Following their protests that forced the original Manchester United-Liverpool match to be postponed, United fans voiced their opposition to the club’s owners once more on Thursday at the rescheduled match between the two Premier League rivals.
The match was originally scheduled for May 2 but had to be postponed due to fan protests, which resulted in a group of fans making their way onto the Old Trafford pitch.
On Thursday, fans protested the Glazer family’s ownership of Manchester United with flares and chants outside the stadium.
Although the game was not disrupted, police confirmed two arrests “related to public order offences,” and the teams were forced to change their pre-match schedules to accommodate the protests.
United’s players arrived at the stadium over seven hours before kickoff instead of their usual routine of staying at a hotel, opting to eat and rest inside the stadium.
In the end, Liverpool won 4-2 against United, thanks in part to a double from Roberto Firmino.
However, United manager Ole Gunnar Solskjaer claimed that the disruption to his team’s preparations caused by fan protests was not to blame for the defeat.
“Once we were in, it was all focus on the game. But it is a different preparation coming in at noon for a quarter-past eight kickoff, it’s a long time to be here but I thought the boys managed that well,” he told Reuters.
“Of course, it disrupted us a little bit so it’s not been ideal but we had to deal with it.”
Following the unpopular European Super League (ESL) – a multibillion-dollar competition comprised of 12 of Europe’s biggest teams, in which six of England’s top clubs signed up, including Manchester United – United fans’ dissatisfaction with the Glazers has grown.
Although the ESL collapsed less than 48 hours after its announcement, the lack of fan consultation galvanized many supporters, not just at United, who are determined to reclaim some semblance of control over their clubs.
Following widespread criticism from fans, the media, and politicians, the six founding Premier League members eventually withdrew from the ESL, beginning with Chelsea and Manchester City, following widespread criticism by fans, the media, politicians and even royalty.
The schism between United’s supporters and its US owners sparked massive protests – some of which turned violent – outside Old Trafford 10 days ago, with police estimating over 1,000 protesters invaded the pitch ahead of the match against Liverpool.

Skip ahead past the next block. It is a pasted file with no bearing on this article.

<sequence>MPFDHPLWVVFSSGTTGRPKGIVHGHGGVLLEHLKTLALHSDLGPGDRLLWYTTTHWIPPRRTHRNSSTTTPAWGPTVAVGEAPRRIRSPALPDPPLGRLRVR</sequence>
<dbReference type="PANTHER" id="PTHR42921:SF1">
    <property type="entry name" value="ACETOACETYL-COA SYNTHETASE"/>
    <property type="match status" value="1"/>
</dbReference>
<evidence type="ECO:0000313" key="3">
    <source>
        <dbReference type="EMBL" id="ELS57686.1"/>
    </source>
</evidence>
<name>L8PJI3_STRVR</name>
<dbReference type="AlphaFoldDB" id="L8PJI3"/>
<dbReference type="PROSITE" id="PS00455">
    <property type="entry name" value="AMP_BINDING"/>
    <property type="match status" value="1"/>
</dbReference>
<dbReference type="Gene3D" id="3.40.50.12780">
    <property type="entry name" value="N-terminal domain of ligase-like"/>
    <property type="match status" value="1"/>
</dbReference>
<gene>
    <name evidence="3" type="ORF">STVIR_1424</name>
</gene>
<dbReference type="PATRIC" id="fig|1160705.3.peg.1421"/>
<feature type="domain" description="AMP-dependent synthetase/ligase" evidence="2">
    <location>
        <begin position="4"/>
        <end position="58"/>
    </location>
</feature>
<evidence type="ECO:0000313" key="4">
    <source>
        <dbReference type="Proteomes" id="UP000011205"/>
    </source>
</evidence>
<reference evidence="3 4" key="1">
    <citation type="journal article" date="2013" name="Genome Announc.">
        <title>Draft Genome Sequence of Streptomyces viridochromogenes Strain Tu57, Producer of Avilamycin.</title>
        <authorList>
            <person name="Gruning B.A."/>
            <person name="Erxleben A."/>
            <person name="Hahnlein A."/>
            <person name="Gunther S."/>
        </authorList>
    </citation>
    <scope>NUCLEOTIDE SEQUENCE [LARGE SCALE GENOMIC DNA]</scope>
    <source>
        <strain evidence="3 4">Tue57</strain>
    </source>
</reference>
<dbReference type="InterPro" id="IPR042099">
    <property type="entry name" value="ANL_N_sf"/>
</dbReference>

Manchester United supporters set off flares in protest of the Glazer family.
Around 200 people gathered outside The Lowry Hotel in Salford, where the Manchester United players were staying ahead of the game.
The game was eventually rescheduled for Thursday, and the fans showed up once more to express their displeasure with the Glazers.
The United team’s early arrival at the stadium alleviated any potential travel issues, but it meant that players had to eat their pre-match meals in the stadium rather than at a hotel, as is customary.
In Manchester’s city centre, an official Liverpool bus was also blocked on a street by protestors’ cars. Liverpool’s players and staff eventually arrived more than an hour before kickoff.
In addition to the two arrests, Greater Manchester Police stated that they were aware of a “small number of people seem intent on disrupting the fixture.”
“We have been working closely with Manchester United and partners to ensure those in attendance outside the stadium are kept safe while exercising their right to a peaceful protest,” Chris Sykes, GMP’s assistant chief constable, said.
“The safety of all those concerned remains GMP’s main priority. We encourage everyone to remember we are still living under restrictions due to the pandemic and have a collective responsibility to remain safe and protect one another.
“Enforcement remains our last resort, but anyone who’s behaviour crosses the boundary into a criminal offence should expect to be prosecuted.”
Despite the protests, Liverpool manager Jurgen Klopp stated that his team was not hampered by them.
“No, we were not aware of that,” he told the Liverpool official website. “We got the information, something happened to our bus and so we had to change the bus, but it was before we were in [it].”
“Our ride to the stadium was completely fine, the police did an incredible job. I am not sure if, for us, they were needed, but they were there and so we didn’t recognize any trouble or whatever. We just heard about it, that there was something, but it didn’t disturb us or our preparation or whatever.”
When the game did begin, the hosts were the first to get going, with Bruno Fernandes’ deflected effort giving them the lead.
But Liverpool stormed back, scoring three times without reply after having a penalty overturned by the video assistant referee, the first from Diogo Jota before Firmino’s double.
With his scuffed goal, Marcus Rashford set up a tense finish, but Mohamed Salah’s breakaway goal in the dying moments sealed a crucial victory for Liverpool in its pursuit of a top-four finish in the Premier League and a place in next season’s Champions League.
The win moves Liverpool up to fifth in the Premier League, and a win at West Brom on Sunday will bring them within one and three points of FA Cup finalists Chelsea and Leicester, who still have to play each other.